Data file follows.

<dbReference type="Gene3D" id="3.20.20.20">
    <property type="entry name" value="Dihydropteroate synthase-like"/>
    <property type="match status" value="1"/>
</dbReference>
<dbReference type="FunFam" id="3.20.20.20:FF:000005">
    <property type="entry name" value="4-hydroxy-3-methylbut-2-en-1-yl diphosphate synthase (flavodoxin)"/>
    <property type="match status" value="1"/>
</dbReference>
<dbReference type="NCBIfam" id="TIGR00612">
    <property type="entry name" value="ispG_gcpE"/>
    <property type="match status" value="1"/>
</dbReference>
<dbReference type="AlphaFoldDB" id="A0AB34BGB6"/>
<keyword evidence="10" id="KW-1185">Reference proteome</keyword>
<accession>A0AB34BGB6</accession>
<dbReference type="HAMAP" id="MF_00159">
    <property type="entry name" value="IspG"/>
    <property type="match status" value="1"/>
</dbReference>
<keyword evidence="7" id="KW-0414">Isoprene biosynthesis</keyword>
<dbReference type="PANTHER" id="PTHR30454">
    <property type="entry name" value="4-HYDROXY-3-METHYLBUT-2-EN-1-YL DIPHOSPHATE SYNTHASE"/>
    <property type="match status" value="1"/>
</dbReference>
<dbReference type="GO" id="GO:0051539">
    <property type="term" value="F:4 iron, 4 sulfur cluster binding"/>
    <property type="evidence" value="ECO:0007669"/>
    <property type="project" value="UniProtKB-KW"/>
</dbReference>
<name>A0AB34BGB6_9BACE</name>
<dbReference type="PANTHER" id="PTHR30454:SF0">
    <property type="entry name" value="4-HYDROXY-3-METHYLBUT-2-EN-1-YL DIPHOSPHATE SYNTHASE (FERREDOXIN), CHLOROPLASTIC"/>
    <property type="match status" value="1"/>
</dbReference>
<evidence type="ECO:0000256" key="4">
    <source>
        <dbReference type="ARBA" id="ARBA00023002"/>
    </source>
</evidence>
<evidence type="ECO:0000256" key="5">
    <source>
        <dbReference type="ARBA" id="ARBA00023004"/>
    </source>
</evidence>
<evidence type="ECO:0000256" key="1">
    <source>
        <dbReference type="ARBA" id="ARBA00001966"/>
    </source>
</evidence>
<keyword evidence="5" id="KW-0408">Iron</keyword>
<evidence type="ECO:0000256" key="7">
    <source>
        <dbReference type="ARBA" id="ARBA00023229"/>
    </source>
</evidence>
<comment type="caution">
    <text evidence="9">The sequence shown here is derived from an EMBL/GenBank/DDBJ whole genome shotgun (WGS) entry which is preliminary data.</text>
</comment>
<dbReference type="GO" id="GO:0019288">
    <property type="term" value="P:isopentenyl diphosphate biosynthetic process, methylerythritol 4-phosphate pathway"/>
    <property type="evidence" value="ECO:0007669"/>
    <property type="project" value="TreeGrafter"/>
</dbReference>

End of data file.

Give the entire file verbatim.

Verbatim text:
<dbReference type="Gene3D" id="3.20.20.20">
    <property type="entry name" value="Dihydropteroate synthase-like"/>
    <property type="match status" value="1"/>
</dbReference>
<dbReference type="FunFam" id="3.20.20.20:FF:000005">
    <property type="entry name" value="4-hydroxy-3-methylbut-2-en-1-yl diphosphate synthase (flavodoxin)"/>
    <property type="match status" value="1"/>
</dbReference>
<dbReference type="NCBIfam" id="TIGR00612">
    <property type="entry name" value="ispG_gcpE"/>
    <property type="match status" value="1"/>
</dbReference>
<dbReference type="AlphaFoldDB" id="A0AB34BGB6"/>
<keyword evidence="10" id="KW-1185">Reference proteome</keyword>
<accession>A0AB34BGB6</accession>
<dbReference type="HAMAP" id="MF_00159">
    <property type="entry name" value="IspG"/>
    <property type="match status" value="1"/>
</dbReference>
<keyword evidence="7" id="KW-0414">Isoprene biosynthesis</keyword>
<dbReference type="PANTHER" id="PTHR30454">
    <property type="entry name" value="4-HYDROXY-3-METHYLBUT-2-EN-1-YL DIPHOSPHATE SYNTHASE"/>
    <property type="match status" value="1"/>
</dbReference>
<dbReference type="GO" id="GO:0051539">
    <property type="term" value="F:4 iron, 4 sulfur cluster binding"/>
    <property type="evidence" value="ECO:0007669"/>
    <property type="project" value="UniProtKB-KW"/>
</dbReference>
<name>A0AB34BGB6_9BACE</name>
<dbReference type="PANTHER" id="PTHR30454:SF0">
    <property type="entry name" value="4-HYDROXY-3-METHYLBUT-2-EN-1-YL DIPHOSPHATE SYNTHASE (FERREDOXIN), CHLOROPLASTIC"/>
    <property type="match status" value="1"/>
</dbReference>
<evidence type="ECO:0000256" key="4">
    <source>
        <dbReference type="ARBA" id="ARBA00023002"/>
    </source>
</evidence>
<evidence type="ECO:0000256" key="5">
    <source>
        <dbReference type="ARBA" id="ARBA00023004"/>
    </source>
</evidence>
<evidence type="ECO:0000256" key="1">
    <source>
        <dbReference type="ARBA" id="ARBA00001966"/>
    </source>
</evidence>
<keyword evidence="5" id="KW-0408">Iron</keyword>
<evidence type="ECO:0000256" key="7">
    <source>
        <dbReference type="ARBA" id="ARBA00023229"/>
    </source>
</evidence>
<comment type="caution">
    <text evidence="9">The sequence shown here is derived from an EMBL/GenBank/DDBJ whole genome shotgun (WGS) entry which is preliminary data.</text>
</comment>
<dbReference type="GO" id="GO:0019288">
    <property type="term" value="P:isopentenyl diphosphate biosynthetic process, methylerythritol 4-phosphate pathway"/>
    <property type="evidence" value="ECO:0007669"/>
    <property type="project" value="TreeGrafter"/>
</dbReference>